Shareholders and Optionholders in Large U.S. Technology Corporations
3 Employee Stock Options, Undervaluation, and Payout Policy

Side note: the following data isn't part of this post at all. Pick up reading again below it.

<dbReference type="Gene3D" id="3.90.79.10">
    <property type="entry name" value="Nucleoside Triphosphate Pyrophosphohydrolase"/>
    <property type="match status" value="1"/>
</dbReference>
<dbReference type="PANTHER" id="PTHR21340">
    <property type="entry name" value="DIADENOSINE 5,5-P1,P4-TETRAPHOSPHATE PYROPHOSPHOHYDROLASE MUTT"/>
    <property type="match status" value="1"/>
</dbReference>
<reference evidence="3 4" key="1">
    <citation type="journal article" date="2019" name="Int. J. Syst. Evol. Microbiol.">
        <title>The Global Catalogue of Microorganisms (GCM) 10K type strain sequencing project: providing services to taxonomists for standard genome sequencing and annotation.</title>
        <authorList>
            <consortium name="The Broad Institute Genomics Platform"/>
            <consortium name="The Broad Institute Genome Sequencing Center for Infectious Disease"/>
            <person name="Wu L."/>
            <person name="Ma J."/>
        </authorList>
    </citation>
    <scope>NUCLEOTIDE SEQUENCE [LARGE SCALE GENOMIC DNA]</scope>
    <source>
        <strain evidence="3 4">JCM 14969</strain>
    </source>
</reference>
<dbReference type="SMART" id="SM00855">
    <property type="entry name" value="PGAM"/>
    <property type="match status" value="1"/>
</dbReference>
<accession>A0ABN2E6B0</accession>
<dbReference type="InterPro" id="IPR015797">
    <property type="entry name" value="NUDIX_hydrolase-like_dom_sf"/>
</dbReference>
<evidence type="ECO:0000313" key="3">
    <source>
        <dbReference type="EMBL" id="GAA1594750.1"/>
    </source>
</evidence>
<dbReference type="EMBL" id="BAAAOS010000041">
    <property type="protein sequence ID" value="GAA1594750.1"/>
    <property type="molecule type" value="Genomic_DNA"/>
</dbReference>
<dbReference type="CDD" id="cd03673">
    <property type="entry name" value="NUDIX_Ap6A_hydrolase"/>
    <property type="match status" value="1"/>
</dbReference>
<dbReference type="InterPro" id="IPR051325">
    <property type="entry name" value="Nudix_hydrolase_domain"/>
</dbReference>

3.1 Introduction The objective of the research in this chapter is to check the influence of the ESO plans on the repurchase activity of the technology firms in the sample. This is done by checking a number of repurchase-related hypotheses together with the hypotheses linking employee options and repurchases. The research in this Chapter extends the previous literature in several ways. First, the sample used in this research has somewhat different characteristics in comparison to those used in earlier studies. The sample is smaller, the firms in the sample come from a single industry, the scale of the ESO adoption is considerably higher than in many other samples, and the mean asset size of the companies in the sample is larger. The data are collected over a longer period of time including both significant rise and fall in stock market prices. Basic general repurchase hypotheses (undervaluation and excess cash) and standard ESO-repurchase hypotheses (option-funding, undo-dilution and dividend substitution) are tested in a panel framework. The cost of repurchases is measured with the actual average repurchase price and not with the period average share price. The effects of not only the executive options but of the total option plan are investigated. 3.2 Previous research 3.2.1 Payout policy Grullon and Michaely (2002) examine trends in the U.S. corporate payout behavior in recent decades. They provide statistics for the growth of the volume of repurchases and dividends. The amount of repurchases as the percentage of Parts of this Section were published earlier in...
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